I'll get back to the positive, but first I'll tell you a few reasons why some people wouldn't like "Confessions of a Call Center Gal." The first is an idiosyncratic approach to emphasis. This includes occasionally capitalizing all the letters in a word and frequent use of "?!?" as sentence ending punctuation. There are venues where this might be appropriate (informal emails to friends or some internet forums), but in general your words should make the emphasis, if it is needed. A novel isn't the place to use this technique. Even if it was, the technique loses its effect if overused, which was the case here.

The second issue won't be a consideration for most people. When a novel is set in a real place, it is important to get the details correct. It doesn't matter for a reader who isn't familiar with the town, but it might be for those who are. If these details are integral to the story or plot, it becomes critical.

Anyone familiar with the town where "Confessions" is set is going to spot numerous things that don't ring true and some complete errors of fact. For example, the apartment Madison moves into is at least twice as tall as any building in town. None of this is integral to the story and most readers won't recognize any of the issues I spotted as unrealistic. However, using a fictional town would have worked just as well and would probably have been a better choice. Had the book been set in a large city such as New York or Chicago, it would matter that much more.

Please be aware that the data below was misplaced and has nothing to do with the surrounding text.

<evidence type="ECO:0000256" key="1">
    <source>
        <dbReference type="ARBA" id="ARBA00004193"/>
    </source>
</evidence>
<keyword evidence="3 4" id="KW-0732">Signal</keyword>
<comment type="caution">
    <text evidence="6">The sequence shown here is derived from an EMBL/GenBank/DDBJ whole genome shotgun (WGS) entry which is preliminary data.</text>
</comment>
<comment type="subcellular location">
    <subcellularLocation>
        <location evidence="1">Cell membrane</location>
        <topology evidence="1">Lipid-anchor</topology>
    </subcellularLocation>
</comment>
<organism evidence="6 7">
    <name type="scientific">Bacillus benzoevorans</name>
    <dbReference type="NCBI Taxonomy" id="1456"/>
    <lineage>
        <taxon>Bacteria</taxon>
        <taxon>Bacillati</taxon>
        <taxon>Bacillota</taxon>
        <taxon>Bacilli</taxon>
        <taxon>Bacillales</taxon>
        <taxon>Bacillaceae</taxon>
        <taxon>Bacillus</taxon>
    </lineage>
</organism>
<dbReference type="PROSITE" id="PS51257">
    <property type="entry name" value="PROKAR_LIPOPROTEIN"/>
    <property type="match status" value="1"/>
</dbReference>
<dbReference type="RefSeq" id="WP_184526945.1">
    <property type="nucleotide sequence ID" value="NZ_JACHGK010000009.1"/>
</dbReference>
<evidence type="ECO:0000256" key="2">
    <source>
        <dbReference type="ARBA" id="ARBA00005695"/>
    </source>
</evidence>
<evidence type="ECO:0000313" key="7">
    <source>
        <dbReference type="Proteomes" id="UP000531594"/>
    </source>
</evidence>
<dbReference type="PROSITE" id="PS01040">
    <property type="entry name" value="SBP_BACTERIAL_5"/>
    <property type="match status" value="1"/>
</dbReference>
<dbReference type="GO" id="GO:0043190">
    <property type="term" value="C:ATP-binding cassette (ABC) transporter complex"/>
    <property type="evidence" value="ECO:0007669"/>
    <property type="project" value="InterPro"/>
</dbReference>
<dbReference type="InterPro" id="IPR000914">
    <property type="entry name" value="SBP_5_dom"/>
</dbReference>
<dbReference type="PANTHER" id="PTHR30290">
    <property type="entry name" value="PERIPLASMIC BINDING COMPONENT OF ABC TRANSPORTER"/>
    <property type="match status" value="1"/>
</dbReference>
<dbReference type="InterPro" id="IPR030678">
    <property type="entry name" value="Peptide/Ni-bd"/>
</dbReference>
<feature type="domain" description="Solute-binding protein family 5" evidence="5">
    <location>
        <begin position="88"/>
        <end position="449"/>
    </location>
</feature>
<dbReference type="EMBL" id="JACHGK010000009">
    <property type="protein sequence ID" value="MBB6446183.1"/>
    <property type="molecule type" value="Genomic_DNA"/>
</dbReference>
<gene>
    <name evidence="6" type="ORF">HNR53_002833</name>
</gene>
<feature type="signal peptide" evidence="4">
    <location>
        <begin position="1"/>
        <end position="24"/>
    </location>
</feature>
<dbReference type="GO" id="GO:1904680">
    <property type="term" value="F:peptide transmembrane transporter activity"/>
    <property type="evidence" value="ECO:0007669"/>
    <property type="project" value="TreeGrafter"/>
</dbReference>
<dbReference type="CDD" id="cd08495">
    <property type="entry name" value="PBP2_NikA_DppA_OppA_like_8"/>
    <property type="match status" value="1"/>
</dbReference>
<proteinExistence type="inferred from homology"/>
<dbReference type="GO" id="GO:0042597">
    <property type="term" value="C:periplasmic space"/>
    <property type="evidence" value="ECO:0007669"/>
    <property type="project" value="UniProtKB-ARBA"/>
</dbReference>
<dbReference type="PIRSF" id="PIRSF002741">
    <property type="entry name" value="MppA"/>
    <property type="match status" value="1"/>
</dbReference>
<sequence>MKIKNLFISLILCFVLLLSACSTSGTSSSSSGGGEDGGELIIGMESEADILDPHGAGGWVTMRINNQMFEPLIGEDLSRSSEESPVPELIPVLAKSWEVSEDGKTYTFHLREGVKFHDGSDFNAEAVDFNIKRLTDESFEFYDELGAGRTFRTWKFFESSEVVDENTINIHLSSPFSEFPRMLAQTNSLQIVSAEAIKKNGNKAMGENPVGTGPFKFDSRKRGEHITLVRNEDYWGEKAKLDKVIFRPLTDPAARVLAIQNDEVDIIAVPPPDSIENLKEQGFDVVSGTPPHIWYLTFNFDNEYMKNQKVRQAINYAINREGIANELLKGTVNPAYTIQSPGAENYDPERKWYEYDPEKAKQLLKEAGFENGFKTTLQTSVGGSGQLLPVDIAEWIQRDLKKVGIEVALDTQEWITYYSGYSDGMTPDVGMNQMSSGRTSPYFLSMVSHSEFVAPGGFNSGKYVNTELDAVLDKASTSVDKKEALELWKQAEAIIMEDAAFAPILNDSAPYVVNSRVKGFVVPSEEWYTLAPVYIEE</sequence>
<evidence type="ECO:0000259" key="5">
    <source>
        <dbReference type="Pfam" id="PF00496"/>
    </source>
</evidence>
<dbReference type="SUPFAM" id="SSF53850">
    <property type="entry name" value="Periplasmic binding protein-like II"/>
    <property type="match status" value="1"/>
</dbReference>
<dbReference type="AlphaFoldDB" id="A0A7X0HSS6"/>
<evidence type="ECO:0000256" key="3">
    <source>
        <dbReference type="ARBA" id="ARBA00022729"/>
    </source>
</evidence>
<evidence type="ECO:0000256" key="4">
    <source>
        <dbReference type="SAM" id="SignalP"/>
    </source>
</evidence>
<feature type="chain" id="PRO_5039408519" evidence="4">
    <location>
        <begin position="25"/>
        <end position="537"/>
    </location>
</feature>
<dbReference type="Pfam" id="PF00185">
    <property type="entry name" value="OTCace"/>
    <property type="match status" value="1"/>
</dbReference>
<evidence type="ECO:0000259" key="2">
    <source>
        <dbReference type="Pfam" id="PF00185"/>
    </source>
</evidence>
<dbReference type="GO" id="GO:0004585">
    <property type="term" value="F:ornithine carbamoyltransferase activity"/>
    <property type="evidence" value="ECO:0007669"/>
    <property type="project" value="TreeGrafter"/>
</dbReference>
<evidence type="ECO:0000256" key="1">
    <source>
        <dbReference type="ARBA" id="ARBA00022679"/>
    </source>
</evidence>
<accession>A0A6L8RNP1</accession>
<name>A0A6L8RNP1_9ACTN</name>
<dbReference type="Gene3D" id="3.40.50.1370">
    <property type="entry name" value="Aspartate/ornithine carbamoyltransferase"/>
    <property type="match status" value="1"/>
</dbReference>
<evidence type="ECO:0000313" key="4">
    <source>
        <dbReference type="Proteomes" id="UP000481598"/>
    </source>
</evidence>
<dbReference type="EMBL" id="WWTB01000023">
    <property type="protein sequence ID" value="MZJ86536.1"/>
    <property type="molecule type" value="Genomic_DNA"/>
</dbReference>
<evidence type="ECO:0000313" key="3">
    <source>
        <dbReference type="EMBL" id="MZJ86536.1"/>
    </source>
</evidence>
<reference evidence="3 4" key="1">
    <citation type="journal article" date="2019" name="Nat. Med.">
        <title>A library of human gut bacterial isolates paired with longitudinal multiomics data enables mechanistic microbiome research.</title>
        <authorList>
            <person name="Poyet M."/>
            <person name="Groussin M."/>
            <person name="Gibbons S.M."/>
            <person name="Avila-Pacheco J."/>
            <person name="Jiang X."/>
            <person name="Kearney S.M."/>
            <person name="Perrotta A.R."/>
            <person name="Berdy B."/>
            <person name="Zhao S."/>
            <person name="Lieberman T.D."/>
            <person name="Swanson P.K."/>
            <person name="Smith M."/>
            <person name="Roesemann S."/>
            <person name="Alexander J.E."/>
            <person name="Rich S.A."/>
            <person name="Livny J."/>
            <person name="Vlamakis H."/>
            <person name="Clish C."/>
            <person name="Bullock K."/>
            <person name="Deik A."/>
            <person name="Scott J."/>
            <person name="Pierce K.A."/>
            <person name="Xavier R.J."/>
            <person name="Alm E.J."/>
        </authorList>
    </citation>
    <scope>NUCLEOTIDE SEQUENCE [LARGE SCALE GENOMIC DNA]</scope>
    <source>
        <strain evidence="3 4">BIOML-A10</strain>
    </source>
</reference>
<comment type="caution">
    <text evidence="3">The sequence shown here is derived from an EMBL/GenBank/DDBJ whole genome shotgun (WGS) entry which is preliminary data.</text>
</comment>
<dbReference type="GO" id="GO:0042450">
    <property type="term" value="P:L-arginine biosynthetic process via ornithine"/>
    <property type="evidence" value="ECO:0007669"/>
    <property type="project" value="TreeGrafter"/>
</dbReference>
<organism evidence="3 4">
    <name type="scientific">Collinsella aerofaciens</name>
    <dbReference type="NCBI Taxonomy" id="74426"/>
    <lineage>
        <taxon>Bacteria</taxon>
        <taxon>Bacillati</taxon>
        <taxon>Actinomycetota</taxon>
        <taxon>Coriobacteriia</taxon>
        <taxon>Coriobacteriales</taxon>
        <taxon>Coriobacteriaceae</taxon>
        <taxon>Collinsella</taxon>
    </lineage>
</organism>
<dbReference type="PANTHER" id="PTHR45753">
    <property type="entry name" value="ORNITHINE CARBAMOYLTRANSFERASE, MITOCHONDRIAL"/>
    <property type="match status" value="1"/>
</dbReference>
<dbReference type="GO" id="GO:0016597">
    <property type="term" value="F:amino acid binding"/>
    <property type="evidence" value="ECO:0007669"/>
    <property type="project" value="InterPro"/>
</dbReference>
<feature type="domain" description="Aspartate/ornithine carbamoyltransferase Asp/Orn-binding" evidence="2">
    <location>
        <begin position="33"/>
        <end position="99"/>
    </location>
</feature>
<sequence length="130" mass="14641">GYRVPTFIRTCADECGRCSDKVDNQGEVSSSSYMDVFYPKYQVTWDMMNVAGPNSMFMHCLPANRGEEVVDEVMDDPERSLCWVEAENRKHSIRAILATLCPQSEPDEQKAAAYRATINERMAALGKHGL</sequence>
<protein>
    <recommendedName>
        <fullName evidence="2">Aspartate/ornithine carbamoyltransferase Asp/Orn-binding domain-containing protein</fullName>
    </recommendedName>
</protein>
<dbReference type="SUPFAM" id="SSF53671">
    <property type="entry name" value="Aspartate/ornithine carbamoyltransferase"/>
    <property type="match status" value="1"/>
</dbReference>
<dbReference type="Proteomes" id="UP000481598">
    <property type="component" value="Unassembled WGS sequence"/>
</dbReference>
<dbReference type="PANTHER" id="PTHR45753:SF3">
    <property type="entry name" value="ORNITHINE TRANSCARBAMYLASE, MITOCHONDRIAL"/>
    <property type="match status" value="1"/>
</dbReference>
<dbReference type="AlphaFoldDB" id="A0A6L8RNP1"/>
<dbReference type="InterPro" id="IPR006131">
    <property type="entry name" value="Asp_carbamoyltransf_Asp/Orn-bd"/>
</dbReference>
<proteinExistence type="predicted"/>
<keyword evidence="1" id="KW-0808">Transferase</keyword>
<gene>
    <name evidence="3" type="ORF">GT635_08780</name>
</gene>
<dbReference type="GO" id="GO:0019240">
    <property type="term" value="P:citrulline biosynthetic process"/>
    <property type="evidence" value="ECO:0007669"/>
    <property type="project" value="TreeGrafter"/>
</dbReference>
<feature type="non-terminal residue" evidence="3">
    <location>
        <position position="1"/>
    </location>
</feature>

It feels like after writing this much negative, I shouldn't have liked "Confessions," yet I did. Although it has been a while since I've had to work in one of those low-paid, thankless jobs largely populated by students and recent graduates trying to pay the bills until they can jumpstart their career, I remember enough about what it was like to know Lim nailed it. It is a mixture of fun and frustration, camaraderie and infighting, and experiences both satisfying and infuriating. I've been lucky enough to avoid a call center job, but from working with people responsible for those functions, and hearing stories from numerous friends and family members who have worked in call centers (several in the city where this book takes place), Madison's experiences are realistic (no matter how farfetched some might seem). Last, the rest of the story ingredients needed to transform this from a fictionalized memoir into an entertaining and humorous piece of chick-lit are all in place.